Climatic Change

, Volume 114, Issue 3–4, pp 745–768 | Cite as

The influence of hurricane risk on tourist destination choice in the Caribbean

  • Johanna Forster
  • Peter W. Schuhmann
  • Iain R. Lake
  • Andrew R. Watkinson
  • Jennifer A. Gill


Climate change could have major implications for the global tourism industry if changing environmental conditions alter the attractiveness of holiday destinations. Countries with economies dependent on tourism and with tourism industries reliant on vulnerable natural resources are likely to be particularly at risk. We investigate the implications that climate-induced variations in Atlantic hurricane activity may have for the tourism-dependent Caribbean island of Anguilla. Three hundred tourists completed standardised questionnaires and participated in a choice experiment to determine the influence hurricane risk has on their risk perceptions and decisions regarding holiday preferences. The hurricane season had been considered by 40 % of respondents when making their holiday choice, and the beaches, climate and tranquility of the island were more important than coral reef-based recreational activities in determining holiday destination choice. Choice models demonstrated that respondents were significantly less likely to choose holiday options where hurricane risk is perceived to increase, and significantly more likely to choose options that offered financial compensation for increased risk. However, these choices and decisions varied among demographic groups, with older visitors, Americans, and people who prioritize beach-based activities tending to be most concerned about hurricanes. These groups comprise a significant component of the island’s current clientele, suggesting that perceived increases in hurricane risk may have important implications for the tourism economy of Anguilla and similar destinations. Improved protection of key environmental features (e.g. beaches) may be necessary to enhance resilience to potential future climate impacts.


Gross Domestic Product Choice Experiment Tourism Industry Mixed Logit Model Cost Attribute 
These keywords were added by machine and not by the authors. This process is experimental and the keywords may be updated as the learning algorithm improves.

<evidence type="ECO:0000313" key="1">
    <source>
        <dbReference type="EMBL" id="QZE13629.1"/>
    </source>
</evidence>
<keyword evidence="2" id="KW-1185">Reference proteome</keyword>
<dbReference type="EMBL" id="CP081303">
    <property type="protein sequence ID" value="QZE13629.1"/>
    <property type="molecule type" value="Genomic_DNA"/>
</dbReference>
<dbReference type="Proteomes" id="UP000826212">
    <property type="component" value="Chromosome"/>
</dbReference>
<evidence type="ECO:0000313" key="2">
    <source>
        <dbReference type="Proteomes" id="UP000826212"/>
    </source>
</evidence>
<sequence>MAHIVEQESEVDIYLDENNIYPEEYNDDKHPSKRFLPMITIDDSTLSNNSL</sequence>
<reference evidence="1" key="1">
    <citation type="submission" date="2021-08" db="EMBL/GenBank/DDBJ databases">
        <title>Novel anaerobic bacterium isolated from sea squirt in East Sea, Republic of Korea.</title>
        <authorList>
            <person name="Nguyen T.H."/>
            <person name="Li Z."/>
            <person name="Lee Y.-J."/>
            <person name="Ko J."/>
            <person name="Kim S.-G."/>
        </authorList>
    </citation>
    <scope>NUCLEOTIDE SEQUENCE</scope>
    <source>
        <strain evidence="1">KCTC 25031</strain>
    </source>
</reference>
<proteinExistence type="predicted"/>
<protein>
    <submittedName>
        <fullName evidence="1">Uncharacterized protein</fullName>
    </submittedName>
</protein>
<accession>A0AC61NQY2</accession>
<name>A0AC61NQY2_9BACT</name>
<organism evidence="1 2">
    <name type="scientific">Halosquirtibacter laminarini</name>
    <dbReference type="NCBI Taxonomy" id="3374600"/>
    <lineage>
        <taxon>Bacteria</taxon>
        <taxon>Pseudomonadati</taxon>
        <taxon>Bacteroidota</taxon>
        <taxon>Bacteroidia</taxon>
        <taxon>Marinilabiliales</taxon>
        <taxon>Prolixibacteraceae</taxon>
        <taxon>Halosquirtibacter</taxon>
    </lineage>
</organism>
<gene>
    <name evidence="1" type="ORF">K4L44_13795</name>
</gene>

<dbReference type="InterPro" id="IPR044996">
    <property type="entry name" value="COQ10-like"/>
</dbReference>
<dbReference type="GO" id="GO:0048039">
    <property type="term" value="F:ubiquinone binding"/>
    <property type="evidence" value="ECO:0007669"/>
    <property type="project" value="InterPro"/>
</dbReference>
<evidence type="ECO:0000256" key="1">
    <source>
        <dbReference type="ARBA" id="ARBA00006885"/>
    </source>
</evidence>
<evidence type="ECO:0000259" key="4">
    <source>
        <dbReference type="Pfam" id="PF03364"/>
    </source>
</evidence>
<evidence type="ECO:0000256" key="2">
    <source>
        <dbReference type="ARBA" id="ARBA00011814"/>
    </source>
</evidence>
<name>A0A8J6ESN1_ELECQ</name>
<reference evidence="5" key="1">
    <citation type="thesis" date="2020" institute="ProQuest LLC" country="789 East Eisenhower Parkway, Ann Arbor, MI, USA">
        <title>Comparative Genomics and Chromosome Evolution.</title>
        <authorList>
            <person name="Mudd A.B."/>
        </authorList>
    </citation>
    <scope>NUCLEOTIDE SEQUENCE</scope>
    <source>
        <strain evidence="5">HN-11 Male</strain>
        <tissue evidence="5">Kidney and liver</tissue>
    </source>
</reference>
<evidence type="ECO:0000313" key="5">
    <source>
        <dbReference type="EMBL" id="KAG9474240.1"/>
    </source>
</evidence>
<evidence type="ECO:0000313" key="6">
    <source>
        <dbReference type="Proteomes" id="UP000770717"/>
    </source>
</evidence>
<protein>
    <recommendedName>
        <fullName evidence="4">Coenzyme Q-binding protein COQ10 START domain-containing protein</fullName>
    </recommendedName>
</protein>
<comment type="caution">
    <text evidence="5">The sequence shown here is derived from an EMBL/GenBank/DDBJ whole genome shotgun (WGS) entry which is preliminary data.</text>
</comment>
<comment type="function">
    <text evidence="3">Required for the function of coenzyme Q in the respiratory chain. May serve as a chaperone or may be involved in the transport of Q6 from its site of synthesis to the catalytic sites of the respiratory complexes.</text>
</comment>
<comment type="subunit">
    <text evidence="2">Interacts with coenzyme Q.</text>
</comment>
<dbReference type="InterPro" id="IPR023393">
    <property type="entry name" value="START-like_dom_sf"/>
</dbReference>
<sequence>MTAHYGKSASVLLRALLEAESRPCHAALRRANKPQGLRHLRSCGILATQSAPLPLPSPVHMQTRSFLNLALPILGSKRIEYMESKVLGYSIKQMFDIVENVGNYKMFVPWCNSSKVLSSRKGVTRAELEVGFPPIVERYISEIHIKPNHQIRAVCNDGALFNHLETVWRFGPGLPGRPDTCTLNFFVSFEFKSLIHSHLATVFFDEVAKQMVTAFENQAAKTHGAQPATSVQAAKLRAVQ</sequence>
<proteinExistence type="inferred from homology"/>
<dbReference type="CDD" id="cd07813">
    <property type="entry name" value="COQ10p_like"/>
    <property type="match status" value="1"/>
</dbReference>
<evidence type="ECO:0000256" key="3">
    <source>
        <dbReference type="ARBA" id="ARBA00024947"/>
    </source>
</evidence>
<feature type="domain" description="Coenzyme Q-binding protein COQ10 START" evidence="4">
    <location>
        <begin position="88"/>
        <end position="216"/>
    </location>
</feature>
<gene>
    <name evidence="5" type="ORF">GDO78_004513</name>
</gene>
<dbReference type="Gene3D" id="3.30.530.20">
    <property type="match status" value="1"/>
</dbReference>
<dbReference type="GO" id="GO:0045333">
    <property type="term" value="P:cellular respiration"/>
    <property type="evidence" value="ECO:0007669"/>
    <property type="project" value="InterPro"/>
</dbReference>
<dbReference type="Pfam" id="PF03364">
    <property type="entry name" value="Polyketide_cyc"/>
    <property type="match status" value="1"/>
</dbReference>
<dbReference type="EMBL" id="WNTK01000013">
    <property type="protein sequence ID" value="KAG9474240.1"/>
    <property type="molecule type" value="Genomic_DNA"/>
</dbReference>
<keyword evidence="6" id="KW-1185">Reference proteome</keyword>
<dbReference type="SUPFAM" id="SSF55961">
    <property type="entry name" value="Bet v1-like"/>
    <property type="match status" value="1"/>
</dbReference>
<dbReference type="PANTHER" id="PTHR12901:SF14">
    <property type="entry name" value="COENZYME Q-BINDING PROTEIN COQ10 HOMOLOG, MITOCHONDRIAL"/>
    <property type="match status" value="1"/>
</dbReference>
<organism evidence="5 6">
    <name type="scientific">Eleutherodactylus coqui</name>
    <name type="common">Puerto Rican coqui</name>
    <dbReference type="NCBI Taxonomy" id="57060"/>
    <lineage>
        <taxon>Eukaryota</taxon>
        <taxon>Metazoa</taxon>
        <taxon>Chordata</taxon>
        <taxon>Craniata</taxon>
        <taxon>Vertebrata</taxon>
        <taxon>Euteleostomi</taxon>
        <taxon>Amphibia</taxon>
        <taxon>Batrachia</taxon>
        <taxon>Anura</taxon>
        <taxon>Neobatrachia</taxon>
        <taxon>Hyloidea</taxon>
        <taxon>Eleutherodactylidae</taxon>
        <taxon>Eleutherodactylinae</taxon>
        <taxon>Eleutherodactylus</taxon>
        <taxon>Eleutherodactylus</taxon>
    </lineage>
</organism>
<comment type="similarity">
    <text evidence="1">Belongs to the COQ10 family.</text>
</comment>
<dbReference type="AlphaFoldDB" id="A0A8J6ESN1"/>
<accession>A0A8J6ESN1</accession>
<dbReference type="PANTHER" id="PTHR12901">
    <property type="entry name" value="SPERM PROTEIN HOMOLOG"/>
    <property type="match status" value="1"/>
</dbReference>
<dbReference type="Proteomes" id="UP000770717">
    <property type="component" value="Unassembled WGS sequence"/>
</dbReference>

Thank you to all of the tourists in Anguilla who gave 20 min of their holiday time to participate in the surveys, and to the key informants at Anguilla DFMR who provided invaluable local information. We are also extremely grateful to Ian Bateman and Stephanie Watkins for help with the choice experiment design and to Peter Forster for invaluable help with data-entry. Johanna Forster was supported by a joint studentship from the Economic and Social Research Council and the Natural Environment Research Council (UK). Also thanks to the reviewers of this manuscript for constructive and useful suggestions.

Supplementary material

10584_2012_433_MOESM1_ESM.doc (45 kb)
ESM 1 (DOC 45 kb)


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Copyright information

© Springer Science+Business Media B.V. 2012

Authors and Affiliations

  • Johanna Forster
    • 1
  • Peter W. Schuhmann
    • 2
  • Iain R. Lake
    • 3
  • Andrew R. Watkinson
    • 3
  • Jennifer A. Gill
    • 4
  1. 1.School of Marine Science and TechnologyNewcastle UniversityNewcastle upon TyneUK
  2. 2.Department of Economics and FinanceUniversity of North Carolina at WilmingtonWilmingtonUSA
  3. 3.School of Environmental SciencesUniversity of East AngliaNorwichUK
  4. 4.School of Biological SciencesUniversity of East AngliaNorwichUK

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